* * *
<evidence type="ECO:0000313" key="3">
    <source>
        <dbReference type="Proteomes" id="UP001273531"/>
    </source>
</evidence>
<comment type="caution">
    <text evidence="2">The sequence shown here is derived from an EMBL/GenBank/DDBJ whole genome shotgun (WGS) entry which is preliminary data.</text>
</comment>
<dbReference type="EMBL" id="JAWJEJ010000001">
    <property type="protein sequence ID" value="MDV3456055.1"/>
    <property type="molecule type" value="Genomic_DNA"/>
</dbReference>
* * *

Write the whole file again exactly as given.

<evidence type="ECO:0000313" key="3">
    <source>
        <dbReference type="Proteomes" id="UP001273531"/>
    </source>
</evidence>
<comment type="caution">
    <text evidence="2">The sequence shown here is derived from an EMBL/GenBank/DDBJ whole genome shotgun (WGS) entry which is preliminary data.</text>
</comment>
<dbReference type="EMBL" id="JAWJEJ010000001">
    <property type="protein sequence ID" value="MDV3456055.1"/>
    <property type="molecule type" value="Genomic_DNA"/>
</dbReference>